FIG. 4 shows how the signal-to-noise ratio improvement (in percentage) made possible by the invention varies near the bias point, i.e., where the normalized hologram strength is equal to 1, for a different value of η. In FIG. 4, f=0.25 and a=0.1. At the bias point, the initial (bias) hologram strength at readout is 40 percent of its value at the time of write, i.e., ηbias =0.4.
FIG. 5 shows the signal-to-noise ratio improvement (in percentage), as a function of the second hologram strength which is normalized by its optimum value.
The detailed description set forth below in connection with the appended drawings is intended as a description of the presently preferred embodiment of the invention, and is not intended to represent the only forms in which the present invention may be constructed or utilized. The description sets forth the functions and the sequence of the steps for constructing and operating the invention in connection with the illustrated embodiment. It is to be understood, however, that the same or equivalent functions may be accomplished by different embodiments that are also intended to be encompassed within the spirit and scope of the invention.
The present invention relates to the commonly used holographic storage architecture depicted in FIG. 1. Typical components of this architecture include a spatial light modulator (SLM) 12, a holographic storage medium 18, and an charged-coupled-device (CCD) detector array 40. During hologram-write operation, data are inputted into the SLM 12 in the form of amplitude modulations of the pixels of the SLM's array. A laser beam 10 illuminates the SLM 12, passes through a collimating lens 14, and interferes with a write reference beam 16 in the storage medium 18 to create a large number of gratings, one for each SLM pixel. During a conventional hologram-read operation, a read reference beam 26, typically co-propagating with the write reference beam 16 as shown in FIG. 1, illuminates the storage medium 18, resulting in reflected radiation from each of the storage gratings. The radiation from each pixel grating passes through a focusing lens 20 and produces an output pattern 22 at the focal plane of the focusing lens. A CCD detector array 40 records the intensity of the output pattern 22. The aforementioned architecture and operations are well established and thus constitute prior art.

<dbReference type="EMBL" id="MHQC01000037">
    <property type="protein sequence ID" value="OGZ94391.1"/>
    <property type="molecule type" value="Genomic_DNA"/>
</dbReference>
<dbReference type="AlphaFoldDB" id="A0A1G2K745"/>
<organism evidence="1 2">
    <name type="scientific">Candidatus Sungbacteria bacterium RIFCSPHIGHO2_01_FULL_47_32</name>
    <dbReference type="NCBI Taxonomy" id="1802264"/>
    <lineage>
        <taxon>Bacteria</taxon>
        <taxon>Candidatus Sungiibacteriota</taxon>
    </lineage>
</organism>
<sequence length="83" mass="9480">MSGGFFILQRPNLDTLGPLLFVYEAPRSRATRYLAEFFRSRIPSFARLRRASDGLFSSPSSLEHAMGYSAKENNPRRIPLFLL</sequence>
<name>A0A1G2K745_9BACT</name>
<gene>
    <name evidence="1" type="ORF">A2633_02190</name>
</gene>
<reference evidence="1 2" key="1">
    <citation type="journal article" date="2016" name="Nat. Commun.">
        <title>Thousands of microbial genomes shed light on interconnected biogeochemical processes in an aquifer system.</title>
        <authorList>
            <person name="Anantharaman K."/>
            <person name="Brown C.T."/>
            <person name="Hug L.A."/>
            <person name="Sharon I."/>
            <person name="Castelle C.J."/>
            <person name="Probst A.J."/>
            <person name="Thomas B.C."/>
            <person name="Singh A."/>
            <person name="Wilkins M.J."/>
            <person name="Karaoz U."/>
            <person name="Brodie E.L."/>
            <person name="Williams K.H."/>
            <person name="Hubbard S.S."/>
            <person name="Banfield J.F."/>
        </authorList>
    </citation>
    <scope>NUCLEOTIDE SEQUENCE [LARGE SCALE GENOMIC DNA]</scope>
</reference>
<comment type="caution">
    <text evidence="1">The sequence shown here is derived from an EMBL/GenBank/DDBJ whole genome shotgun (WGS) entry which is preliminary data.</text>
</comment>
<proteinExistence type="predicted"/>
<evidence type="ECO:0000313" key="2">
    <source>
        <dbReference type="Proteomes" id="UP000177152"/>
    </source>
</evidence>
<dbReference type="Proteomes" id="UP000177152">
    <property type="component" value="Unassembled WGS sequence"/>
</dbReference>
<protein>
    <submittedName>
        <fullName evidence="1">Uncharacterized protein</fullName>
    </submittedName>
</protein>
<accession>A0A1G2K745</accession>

The present invention discloses a new method for writing the data information into the holographic storage medium 18 such that the scatter noise component of the electric field emerging from holographic storage medium during a subsequent hologram-read operation is reduced. Specifically, the invention reduces the effect of scatter noise which has the characteristics of laser speckle.
The method of the present invention comprises three operational steps, hereafter called step 1, step 2, and step 3. The following description makes some simplifying assumptions which do not impact the basic concept of the method.
Hologram strength is defined as the noise-free detector voltage generated at hologram readout. The full hologram strength corresponds to the strength of the data to be stored. For example, if data represented by 16 gray levels in the spatial light modulator 12 are stored at full strength in the storage medium 18, then the detected hologram output pattern 22 at the CCD 40 is also represented by the same 16 gray levels. If data at a SLM pixel is stored at full strength in the storage medium 18, then the noise-free detected voltage at the corresponding CCD pixel is Id =Ed 2. FIG. 2a illustrates the phasor representation of the noise-free electric field Ed 51.
In step 1, instead of writing a hologram of full strength Id =Ed 2 as in a conventional hologram-write, a first hologram of partial strength fId, where f is a fraction (0<f<1), is written into the storage medium 18.
In step 2, the first partial strength hologram is read by illuminating the storage medium 18 with the read reference beam 26. According to Equation (2), assuming that the En 2 term is negligible and setting the proportionality constant to 1, the detected voltage at a CCD pixel is: ##EQU3## where fId represents the fractional hologram strength due to the stored data. FIG. 2b illustrates the corresponding phasor addition of the electric fields f1/2 Ed 52 and En 54 resulting in the detected field E1 56. It is assumed that the first partial hologram strength fId, i.e., the detected data signal voltage, be sufficiently high so that the detector noise, i.e., noise due only to the detector 40, can be neglected. From a comparison of the measured voltage, V1, and the predicted voltage, fId, which would be obtained in the absence of scattering, the scatter parameter a=En cos (φ) is calculated as follows: ##EQU4## The voltage fId is calculated from the known data and the hologram diffraction efficiency. The diffraction efficiency can be calculated from the system parameters or it can be measured. The invention is based on the fact that the scatter parameter is constant if the interaction geometry and laser beam parameters are the same in step 2 and in subsequent memory readouts. In other words, the invention makes use of the fact that, even though the scatter field intensity En and phase φ are random variables, the characteristics (En, φ) are repeatable from read pulse to read pulse, i.e., from one hologram-read operation to the next, if the interaction geometry and laser beam parameters are kept the same.